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Hot Ice Cream Pudding



As I was sitting here today trying to decide which recipe I wanted to end the year on, I have had a great time thinking over all of the wonderful things I have cooked over this past year.  Of course I could do a rehash of my favourite recipes . . . or even a rehash of YOUR favourite recipes, but that is only showing you what I have already shown you and I didn't want to end the year in this way.  Instead I wanted to end the year showing you something fantastically different.  Hot Ice Cream Pudding was my choice.


This really looks quite unremarkable at first glance . . .  kind of like a lumpy moonscape, looking not at all as delicious as what lies beneath that craggy uneven surface.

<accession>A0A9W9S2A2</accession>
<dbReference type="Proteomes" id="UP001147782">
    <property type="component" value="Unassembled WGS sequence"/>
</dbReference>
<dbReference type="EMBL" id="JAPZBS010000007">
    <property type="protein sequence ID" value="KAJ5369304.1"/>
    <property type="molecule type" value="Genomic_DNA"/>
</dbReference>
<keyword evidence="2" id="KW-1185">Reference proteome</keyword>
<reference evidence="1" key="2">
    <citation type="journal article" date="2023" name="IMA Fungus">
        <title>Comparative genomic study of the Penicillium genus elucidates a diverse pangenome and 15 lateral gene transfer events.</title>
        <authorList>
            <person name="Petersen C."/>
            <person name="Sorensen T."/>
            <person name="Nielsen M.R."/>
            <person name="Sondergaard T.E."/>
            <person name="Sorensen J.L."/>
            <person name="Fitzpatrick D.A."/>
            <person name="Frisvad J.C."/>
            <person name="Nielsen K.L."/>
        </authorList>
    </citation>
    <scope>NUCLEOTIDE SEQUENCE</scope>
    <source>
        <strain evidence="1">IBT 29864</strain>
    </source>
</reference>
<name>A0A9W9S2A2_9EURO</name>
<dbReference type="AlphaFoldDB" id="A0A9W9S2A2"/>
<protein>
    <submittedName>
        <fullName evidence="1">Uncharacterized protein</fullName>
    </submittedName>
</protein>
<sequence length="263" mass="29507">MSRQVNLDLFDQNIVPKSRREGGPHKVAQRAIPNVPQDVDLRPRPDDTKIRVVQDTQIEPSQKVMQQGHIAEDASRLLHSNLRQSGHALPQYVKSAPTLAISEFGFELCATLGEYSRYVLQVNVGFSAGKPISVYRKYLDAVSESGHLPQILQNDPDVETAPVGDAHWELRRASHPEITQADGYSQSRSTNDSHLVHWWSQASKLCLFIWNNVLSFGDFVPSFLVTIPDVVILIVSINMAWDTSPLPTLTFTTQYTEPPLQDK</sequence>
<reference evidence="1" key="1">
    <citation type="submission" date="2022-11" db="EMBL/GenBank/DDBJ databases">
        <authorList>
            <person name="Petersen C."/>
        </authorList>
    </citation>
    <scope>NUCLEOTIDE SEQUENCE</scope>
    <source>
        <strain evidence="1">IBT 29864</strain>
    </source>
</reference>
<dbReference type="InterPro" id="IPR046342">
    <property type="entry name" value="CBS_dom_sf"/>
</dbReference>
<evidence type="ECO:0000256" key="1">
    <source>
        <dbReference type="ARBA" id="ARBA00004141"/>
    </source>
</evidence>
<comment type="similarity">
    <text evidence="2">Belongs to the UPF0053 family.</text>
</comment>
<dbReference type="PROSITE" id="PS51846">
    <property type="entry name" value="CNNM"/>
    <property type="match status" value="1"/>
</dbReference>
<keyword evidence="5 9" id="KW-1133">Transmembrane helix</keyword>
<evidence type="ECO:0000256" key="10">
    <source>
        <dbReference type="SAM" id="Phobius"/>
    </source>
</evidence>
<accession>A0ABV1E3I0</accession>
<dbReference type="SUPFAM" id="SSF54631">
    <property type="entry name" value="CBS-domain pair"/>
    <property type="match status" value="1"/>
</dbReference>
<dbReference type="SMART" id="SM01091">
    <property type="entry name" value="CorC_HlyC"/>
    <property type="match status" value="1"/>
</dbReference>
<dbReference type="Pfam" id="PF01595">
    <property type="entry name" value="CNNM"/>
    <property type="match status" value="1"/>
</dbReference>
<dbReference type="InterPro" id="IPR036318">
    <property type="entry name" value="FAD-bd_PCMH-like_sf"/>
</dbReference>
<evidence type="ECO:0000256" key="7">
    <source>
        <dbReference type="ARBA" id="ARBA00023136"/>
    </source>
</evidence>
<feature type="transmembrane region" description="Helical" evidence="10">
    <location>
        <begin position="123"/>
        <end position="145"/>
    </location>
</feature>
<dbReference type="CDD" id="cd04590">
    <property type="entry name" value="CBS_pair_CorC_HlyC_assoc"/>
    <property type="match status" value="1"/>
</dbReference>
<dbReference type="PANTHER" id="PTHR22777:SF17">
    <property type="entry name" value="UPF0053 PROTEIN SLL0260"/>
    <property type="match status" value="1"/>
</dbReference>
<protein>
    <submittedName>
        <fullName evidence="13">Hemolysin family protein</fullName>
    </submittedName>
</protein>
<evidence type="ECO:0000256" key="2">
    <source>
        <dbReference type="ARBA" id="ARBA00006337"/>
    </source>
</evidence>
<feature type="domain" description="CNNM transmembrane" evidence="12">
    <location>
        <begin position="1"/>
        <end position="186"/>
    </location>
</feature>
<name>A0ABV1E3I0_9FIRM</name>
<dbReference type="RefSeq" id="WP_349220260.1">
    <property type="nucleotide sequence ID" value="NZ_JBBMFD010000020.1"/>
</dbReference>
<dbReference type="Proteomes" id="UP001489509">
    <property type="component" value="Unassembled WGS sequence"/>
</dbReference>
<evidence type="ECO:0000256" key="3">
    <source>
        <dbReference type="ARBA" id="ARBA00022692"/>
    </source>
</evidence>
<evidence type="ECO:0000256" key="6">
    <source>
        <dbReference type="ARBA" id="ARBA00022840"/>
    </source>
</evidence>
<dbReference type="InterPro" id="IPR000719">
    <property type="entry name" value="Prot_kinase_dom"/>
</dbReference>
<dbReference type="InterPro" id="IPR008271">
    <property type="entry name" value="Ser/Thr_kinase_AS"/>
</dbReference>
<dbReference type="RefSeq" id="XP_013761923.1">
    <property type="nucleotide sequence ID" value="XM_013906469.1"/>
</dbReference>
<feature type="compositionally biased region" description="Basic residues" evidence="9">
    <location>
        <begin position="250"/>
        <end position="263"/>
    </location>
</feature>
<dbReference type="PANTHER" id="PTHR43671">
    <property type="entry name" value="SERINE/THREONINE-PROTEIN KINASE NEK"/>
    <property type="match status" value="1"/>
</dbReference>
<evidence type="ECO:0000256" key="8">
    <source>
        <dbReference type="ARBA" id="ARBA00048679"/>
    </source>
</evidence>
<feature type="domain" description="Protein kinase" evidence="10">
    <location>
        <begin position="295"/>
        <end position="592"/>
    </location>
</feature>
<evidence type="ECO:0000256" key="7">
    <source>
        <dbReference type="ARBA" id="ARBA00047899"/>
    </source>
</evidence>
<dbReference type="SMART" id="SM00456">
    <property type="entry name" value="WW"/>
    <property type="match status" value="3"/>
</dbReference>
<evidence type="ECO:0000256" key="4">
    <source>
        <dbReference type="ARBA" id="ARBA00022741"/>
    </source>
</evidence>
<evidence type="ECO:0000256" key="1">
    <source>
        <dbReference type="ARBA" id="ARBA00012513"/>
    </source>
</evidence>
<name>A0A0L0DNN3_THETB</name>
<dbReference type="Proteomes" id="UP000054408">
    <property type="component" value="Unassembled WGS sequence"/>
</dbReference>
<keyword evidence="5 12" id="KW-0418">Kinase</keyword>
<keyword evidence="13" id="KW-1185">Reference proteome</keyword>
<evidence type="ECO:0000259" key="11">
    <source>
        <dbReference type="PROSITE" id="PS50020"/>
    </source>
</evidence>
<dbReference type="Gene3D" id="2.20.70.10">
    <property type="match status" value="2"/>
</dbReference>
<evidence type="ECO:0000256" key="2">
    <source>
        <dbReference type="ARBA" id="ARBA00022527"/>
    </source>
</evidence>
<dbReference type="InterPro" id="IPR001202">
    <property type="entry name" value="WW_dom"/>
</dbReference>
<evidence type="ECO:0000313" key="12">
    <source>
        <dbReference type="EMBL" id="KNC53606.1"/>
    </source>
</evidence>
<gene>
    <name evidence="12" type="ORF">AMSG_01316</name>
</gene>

What lies beneath is luxurious and a bit of a sweet indulgence, the perfect thing to cap off what has been a most delicious year to say the least!


There are only three ingredients.  Sugar.  A quality Vanilla Ice Cream and . . .  Trifle Sponges, or Lady Fingers, whichever one is more readily available to you.   I cannot claim the genius behind this for I borrowed it from Nigel Slater, who also borrowed the idea from a French cook named More Brazier.  It has been adapted from Nigel's book entitled Real Food.


It's quite amazing really . . .  the way these three ingredients go together like magic to make this deliciously unsual dessert.  First the sugar . . . add  a bit of water and it gets turned into a amber coloured caramel which is used to coat a baking dish . . .